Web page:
Recommendation 1555 (2002)[1]

The image of women in the media

1. The Parliamentary Assembly refers to its Resolution 1018 (1994) on equality of rights between men and women, in which it recommends that machinery be set up to “promote and supervise respect for the principle of equality of rights between women and men”, and encourages the media “to promote equality”.

2. The Assembly notes that, although progress has visibly been made in several European countries, women’s image in the media all too frequently remains a negative one, and continues to be stereotyped and sexist. Women are associated with the private sphere, the household and family life. The media frequently present women as sex objects. While the contemporary world has undergone rapid changes, the image of women in the media has not really altered.

3. The Assembly welcomes the fact that certain European governments, women’s groups and intergovernmental bodies have made progress where the depiction of women in the media is concerned. The appointment of an ombudsperson responsible for equality issues to apply national and European Community legislation constitutes a step towards respect for gender equality.

4. The Assembly notes with regret that certain European countries have regressed as far as women’s image in the media is concerned. Following the world conference in Beijing, little has been done by governments and media to address the issue.

5. In certain countries of eastern Europe and in the Commonwealth of Independent States, the image of women in the media is relatively negative. The media describe men as reformers, whereas a limited role is attributed to women. This results from the social and cultural heritage of the countries concerned. These countries suffer from a lack of democratic experience and are encountering difficulties in their development process. The images of women which occur in their media are evidence of the dramatic situation of women’s rights in these countries. Women’s real problems, like women’s movements, are ignored.

6. Certain countries have tried to set up a self-regulation machinery for media producers, but governments fail to allocate the necessary funds to these efforts.

7. The stereotyped image of women is a result of the inadequate training of journalists and other media managers and the small numbers of women holding decision-making posts. While the number of female journalists has risen considerably in the past ten years, there are still few women on media management bodies, and they are unable significantly to influence the policy pursued by the media.

8. The Assembly is concerned about the increasing exposure of children to sexist messages. The antisocial forces exerted by the repeated sending of this kind of message are particularly worrying at a time when society is attempting to curb violence against women.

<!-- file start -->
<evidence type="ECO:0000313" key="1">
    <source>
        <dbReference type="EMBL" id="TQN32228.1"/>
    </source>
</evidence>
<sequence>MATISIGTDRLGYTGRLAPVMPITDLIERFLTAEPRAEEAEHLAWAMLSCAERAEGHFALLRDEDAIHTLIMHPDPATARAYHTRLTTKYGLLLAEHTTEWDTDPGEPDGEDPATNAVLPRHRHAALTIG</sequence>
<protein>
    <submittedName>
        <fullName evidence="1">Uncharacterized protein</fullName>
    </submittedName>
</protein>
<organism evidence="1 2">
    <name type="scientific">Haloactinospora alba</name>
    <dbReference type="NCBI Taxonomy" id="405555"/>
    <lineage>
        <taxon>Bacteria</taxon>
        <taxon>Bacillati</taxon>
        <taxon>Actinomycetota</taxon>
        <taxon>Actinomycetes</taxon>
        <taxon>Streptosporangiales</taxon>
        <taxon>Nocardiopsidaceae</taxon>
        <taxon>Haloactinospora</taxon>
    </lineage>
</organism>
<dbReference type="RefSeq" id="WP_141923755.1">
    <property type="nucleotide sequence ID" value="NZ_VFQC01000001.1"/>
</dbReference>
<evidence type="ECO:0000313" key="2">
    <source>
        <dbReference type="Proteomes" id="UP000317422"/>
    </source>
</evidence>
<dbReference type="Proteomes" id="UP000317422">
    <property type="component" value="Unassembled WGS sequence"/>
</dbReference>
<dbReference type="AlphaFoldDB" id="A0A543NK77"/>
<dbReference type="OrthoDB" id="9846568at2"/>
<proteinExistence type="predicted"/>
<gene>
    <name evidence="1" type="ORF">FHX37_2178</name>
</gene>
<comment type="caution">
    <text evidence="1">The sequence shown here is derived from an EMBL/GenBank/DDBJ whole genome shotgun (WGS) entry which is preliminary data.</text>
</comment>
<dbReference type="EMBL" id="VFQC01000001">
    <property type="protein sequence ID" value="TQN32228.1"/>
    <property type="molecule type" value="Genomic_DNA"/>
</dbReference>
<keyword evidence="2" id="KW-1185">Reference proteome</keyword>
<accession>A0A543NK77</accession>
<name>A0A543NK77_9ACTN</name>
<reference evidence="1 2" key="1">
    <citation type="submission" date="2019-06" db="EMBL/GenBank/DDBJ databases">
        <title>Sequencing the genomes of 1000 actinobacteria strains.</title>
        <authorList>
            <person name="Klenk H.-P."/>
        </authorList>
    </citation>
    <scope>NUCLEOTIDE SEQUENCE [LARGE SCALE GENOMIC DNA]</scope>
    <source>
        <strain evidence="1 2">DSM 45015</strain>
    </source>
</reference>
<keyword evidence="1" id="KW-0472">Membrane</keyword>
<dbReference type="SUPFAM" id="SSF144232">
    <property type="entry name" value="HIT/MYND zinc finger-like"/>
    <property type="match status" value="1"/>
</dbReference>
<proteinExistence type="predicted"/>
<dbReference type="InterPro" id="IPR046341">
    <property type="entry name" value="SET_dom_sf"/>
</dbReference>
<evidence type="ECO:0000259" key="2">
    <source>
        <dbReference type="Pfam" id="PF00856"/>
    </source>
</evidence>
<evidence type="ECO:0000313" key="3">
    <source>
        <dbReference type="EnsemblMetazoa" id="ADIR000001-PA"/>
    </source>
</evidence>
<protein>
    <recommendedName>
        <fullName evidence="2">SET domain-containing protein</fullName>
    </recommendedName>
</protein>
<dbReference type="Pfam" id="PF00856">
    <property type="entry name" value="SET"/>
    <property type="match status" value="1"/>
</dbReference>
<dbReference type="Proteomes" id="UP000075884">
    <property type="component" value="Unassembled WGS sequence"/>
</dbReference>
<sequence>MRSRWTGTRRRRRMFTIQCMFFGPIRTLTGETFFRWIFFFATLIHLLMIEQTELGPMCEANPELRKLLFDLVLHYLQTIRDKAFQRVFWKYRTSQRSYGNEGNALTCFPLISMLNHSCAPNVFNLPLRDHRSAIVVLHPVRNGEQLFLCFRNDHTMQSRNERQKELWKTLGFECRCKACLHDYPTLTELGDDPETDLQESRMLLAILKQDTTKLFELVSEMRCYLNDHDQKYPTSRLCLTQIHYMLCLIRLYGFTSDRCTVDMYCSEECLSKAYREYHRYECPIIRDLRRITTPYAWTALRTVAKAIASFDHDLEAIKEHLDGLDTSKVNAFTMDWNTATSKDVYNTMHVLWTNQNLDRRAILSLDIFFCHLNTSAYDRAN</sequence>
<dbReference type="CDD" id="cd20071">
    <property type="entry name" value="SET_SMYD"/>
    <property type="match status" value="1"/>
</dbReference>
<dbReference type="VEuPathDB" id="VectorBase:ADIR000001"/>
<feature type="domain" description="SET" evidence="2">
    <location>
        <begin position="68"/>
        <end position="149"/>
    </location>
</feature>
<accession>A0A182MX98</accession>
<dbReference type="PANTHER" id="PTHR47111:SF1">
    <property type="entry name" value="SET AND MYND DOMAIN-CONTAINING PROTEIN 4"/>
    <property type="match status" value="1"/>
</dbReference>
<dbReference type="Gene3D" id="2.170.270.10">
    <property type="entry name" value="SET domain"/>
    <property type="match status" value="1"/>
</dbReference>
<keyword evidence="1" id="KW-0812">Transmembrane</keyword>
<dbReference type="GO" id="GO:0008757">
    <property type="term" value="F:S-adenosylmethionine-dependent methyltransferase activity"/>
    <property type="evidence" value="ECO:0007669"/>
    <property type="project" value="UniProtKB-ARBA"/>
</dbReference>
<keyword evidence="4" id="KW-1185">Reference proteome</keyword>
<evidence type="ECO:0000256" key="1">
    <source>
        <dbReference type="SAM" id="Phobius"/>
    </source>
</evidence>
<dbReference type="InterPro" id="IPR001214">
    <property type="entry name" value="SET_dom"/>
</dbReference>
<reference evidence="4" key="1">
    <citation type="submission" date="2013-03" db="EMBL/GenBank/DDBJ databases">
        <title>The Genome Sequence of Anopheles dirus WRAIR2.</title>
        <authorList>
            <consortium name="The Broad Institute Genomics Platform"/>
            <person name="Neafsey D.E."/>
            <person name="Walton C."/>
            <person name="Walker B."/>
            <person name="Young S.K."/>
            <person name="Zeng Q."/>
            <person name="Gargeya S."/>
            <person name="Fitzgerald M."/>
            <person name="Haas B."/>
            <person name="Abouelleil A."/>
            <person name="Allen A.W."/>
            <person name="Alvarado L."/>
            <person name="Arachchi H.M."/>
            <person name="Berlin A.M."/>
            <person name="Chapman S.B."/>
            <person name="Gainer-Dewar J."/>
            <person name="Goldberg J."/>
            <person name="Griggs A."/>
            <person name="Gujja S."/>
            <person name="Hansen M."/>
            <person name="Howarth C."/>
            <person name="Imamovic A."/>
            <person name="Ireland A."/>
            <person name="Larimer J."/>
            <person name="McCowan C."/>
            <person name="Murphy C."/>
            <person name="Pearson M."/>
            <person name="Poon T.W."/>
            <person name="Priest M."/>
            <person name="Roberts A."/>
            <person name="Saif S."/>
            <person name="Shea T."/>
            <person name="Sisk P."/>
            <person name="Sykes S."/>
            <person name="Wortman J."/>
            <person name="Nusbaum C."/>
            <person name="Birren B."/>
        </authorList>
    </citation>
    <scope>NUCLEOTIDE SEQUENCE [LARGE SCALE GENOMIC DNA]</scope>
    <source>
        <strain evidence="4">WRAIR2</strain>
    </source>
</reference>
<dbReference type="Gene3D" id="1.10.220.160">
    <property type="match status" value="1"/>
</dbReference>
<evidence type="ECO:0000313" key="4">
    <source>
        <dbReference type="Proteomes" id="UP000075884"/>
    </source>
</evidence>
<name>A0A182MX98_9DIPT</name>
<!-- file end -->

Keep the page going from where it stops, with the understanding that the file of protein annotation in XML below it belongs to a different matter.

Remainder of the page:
9. The Assembly calls on the governments of Council of Europe member states to adopt and to implement a policy against sexist and stereotyped images and representations of women in the media. The Assembly invites governments to set up more bodies to monitor the media and supervise the audiovisual sector.

10. The Assembly therefore asks that the governments of member states:

i. introduce the concept of “sexism”, which is to be defined as negating the equal dignity of human beings on the grounds of their male or female gender, into their legislation and condemn it to the same degree as racism;

ii. adopt a law on gender equality in the media;

iii. ask the ombudsperson responsible for issues relating to gender equality to create direct links between his or her office and the population as a whole;

iv. draw a distinction between the situation in the privately-owned and publicly-owned media;

v. give media associations the right to complain to the courts in the event of a violation of human rights;

vi. finance and start new equality projects in the media;

vii. encourage, within their national systems, the setting up and financing of centres to monitor national media, including the new information and communications technologies;

viii. encourage advertisers to increase self-regulation through their own system of professional ethics, in so far as freedom of expression permits;

ix. use positive discrimination measures or quota systems to guarantee a balance between women and men at every level of decision making;

x. encourage women to participate at every level of decision making in the media and to take posts of responsibility in the technological sector and on public advisory bodies;

xi. assign resources and implement programmes to increase women’s access to communications resources and knowledge, particularly the new communications technologies;

xii. make substantial efforts to release the necessary funds for the provision of equality training for women and men,  at schools of journalism, for example;

xiii. finance comparative studies with a view to ensuring that policy makers have a better image of gender equality.

11. The Assembly recommends that the Committee of Ministers:

i. draw up international ethical standards based on equality between women and men;

ii. help to develop international co-operation with a view to giving priority to the strengthening of communications networks and of women’s media and to the principle of gender equality;

iii. set up an observatory composed of female journalists under the aegis of the Council of Europe to study the way in which women are portrayed in the European media and to propose appropriate measures.

1. Assembly debate on 24 April 2002 (13th Sitting) (see Doc. 9394, report of the Committee on Equal Opportunities for Women and Men, rapporteur: Mrs López González).

Text adopted by the Assembly on 24 April 2002 (13th Sitting).